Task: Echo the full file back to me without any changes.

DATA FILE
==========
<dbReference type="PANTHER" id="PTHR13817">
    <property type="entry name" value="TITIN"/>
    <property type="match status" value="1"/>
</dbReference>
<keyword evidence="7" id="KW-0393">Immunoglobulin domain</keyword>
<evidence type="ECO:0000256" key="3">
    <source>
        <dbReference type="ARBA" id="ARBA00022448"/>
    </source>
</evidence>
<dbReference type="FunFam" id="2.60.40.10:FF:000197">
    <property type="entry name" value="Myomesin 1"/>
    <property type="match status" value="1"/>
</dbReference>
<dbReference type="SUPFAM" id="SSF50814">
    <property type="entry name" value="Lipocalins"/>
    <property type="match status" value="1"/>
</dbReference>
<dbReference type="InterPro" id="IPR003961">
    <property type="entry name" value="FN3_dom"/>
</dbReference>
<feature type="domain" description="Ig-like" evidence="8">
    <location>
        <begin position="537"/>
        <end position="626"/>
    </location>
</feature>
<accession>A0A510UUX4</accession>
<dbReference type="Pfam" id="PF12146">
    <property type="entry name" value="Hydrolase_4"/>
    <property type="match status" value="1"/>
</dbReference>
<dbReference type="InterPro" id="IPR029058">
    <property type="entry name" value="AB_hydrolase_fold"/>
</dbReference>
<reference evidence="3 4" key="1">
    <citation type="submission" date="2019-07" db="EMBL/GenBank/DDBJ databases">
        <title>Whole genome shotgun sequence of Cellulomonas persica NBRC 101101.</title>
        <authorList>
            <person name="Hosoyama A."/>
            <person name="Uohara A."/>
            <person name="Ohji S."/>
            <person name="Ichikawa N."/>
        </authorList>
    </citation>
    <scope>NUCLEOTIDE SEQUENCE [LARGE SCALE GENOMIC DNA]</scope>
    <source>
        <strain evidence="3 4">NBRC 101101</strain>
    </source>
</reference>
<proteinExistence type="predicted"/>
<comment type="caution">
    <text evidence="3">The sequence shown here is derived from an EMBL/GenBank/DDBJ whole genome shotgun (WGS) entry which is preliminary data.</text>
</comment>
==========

<dbReference type="PANTHER" id="PTHR13817">
    <property type="entry name" value="TITIN"/>
    <property type="match status" value="1"/>
</dbReference>
<keyword evidence="7" id="KW-0393">Immunoglobulin domain</keyword>
<evidence type="ECO:0000256" key="3">
    <source>
        <dbReference type="ARBA" id="ARBA00022448"/>
    </source>
</evidence>
<dbReference type="FunFam" id="2.60.40.10:FF:000197">
    <property type="entry name" value="Myomesin 1"/>
    <property type="match status" value="1"/>
</dbReference>
<dbReference type="SUPFAM" id="SSF50814">
    <property type="entry name" value="Lipocalins"/>
    <property type="match status" value="1"/>
</dbReference>
<dbReference type="InterPro" id="IPR003961">
    <property type="entry name" value="FN3_dom"/>
</dbReference>
<feature type="domain" description="Ig-like" evidence="8">
    <location>
        <begin position="537"/>
        <end position="626"/>
    </location>
</feature>
<accession>A0A510UUX4</accession>
<dbReference type="Pfam" id="PF12146">
    <property type="entry name" value="Hydrolase_4"/>
    <property type="match status" value="1"/>
</dbReference>
<dbReference type="InterPro" id="IPR029058">
    <property type="entry name" value="AB_hydrolase_fold"/>
</dbReference>
<reference evidence="3 4" key="1">
    <citation type="submission" date="2019-07" db="EMBL/GenBank/DDBJ databases">
        <title>Whole genome shotgun sequence of Cellulomonas persica NBRC 101101.</title>
        <authorList>
            <person name="Hosoyama A."/>
            <person name="Uohara A."/>
            <person name="Ohji S."/>
            <person name="Ichikawa N."/>
        </authorList>
    </citation>
    <scope>NUCLEOTIDE SEQUENCE [LARGE SCALE GENOMIC DNA]</scope>
    <source>
        <strain evidence="3 4">NBRC 101101</strain>
    </source>
</reference>
<proteinExistence type="predicted"/>
<comment type="caution">
    <text evidence="3">The sequence shown here is derived from an EMBL/GenBank/DDBJ whole genome shotgun (WGS) entry which is preliminary data.</text>
</comment>